Ginger Ruth Timberlake


Dec. 30, 2020 — While she worked for the phone company, a neighbor of Ginger Ruth Timberlake who knew where she worked started hanging up and calling her in the wee hours of the morning in a battle over their dog pooping in her yard.

Of course, Ginger put a trace on her own line and ended up winning that war. She laughed at the craziness of it and said, “If I had to get up to answer those calls, they have to get up to make them!”

She was a fighter.

If not the first, Ginger was one of the first women given a “man’s job” in the switching system frames of AT&T by lobbying for it with numerous  letters to management while working as an operator. 

At the time, men were making twice what women made. She eventually ran her own telephone office in Belfair, Wash., before relocating to Oregon and assisting in the changeover from mechanical switching to computerized before retirement.

During the Korean War, she served in the U.S. Navy as an instructor on link trainers teaching navigation to pilots who had to make it across the Pacific Ocean without the aid of today’s GPS system. She also held a job for a time operating the world’s first glass elevator outside the El Cortez Hotel in San Diego. 

Ginger was an only child who spent some of her formative years in a cabin that her father shingled with cedar in the woods behind Humbug Mountain near Port Orford; she always thought of the Oregon Coast as home.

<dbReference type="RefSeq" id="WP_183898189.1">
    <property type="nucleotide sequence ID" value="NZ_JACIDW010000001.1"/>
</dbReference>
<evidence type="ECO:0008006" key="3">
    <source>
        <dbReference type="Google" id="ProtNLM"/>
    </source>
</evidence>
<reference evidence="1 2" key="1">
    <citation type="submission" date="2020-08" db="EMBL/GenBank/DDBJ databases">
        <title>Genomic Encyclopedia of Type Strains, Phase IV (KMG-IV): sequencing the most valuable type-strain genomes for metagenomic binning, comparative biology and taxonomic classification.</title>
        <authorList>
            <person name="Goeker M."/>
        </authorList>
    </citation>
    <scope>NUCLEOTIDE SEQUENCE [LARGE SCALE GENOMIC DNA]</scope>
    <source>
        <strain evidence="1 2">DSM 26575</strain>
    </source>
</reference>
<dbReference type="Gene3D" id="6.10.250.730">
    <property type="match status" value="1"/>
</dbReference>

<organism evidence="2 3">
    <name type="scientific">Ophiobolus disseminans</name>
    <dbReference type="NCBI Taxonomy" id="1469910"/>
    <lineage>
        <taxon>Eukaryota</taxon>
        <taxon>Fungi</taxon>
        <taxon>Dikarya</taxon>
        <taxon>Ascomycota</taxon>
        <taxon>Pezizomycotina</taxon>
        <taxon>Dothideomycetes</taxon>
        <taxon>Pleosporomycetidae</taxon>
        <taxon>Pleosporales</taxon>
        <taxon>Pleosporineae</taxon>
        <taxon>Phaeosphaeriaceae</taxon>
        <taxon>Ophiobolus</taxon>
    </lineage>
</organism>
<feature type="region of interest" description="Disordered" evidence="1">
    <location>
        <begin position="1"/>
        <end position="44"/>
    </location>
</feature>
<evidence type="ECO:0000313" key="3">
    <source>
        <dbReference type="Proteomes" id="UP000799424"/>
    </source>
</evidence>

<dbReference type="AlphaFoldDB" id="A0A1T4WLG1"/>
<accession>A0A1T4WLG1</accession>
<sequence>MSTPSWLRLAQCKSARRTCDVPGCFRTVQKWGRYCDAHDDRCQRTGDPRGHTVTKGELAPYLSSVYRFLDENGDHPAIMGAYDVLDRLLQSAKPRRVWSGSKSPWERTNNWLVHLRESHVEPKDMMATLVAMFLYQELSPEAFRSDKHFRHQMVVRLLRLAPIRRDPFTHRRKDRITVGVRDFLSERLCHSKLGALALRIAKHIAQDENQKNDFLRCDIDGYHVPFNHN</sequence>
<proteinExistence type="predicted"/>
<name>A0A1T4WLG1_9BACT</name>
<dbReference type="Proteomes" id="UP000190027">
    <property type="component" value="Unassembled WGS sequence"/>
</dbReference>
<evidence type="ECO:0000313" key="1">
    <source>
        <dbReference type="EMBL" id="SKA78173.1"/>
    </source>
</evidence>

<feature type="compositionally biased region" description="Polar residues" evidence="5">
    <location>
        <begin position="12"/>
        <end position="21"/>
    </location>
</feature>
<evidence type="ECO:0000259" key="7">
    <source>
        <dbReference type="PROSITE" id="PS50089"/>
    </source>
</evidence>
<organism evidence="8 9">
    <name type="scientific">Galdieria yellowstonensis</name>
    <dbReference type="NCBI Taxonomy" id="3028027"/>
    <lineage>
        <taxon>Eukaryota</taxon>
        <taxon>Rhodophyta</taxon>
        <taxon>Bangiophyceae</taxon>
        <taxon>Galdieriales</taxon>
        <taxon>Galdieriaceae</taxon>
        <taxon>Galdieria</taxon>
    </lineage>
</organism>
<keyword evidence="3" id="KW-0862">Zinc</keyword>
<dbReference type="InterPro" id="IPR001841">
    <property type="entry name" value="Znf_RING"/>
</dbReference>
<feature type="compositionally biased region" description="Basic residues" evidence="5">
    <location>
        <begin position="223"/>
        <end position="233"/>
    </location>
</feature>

She was also an artist who studied at Ohio University and then also took woodworking at the Oregon School of Arts and Crafts after retiring. She expressed herself in sewing, quilting, gardening, beading, woodworking, photography, her exquisite handwriting and in many others way.

Two-and-a-half years ago, dementia made Ginger’s world a confusing place. Her daughter and son-in-law moved in with her to take care of the things she couldn’t anymore — but she continued to laugh, find joy in her garden and cuddle with her kitty.

Ginger died peacefully in her home of complications following a heart attack she didn’t know she had shortly after her 88th birthday. She is survived by a ton of cousins in Coos Bay; her son, Eric Timberlake; daughter Tanya Timberlake and husband Rick Beale; all of Florence.

The family appreciates any remembrances be donations to either Oregon Public Broadcasting or the Oregon Coast Humane Society; she treasured them both.

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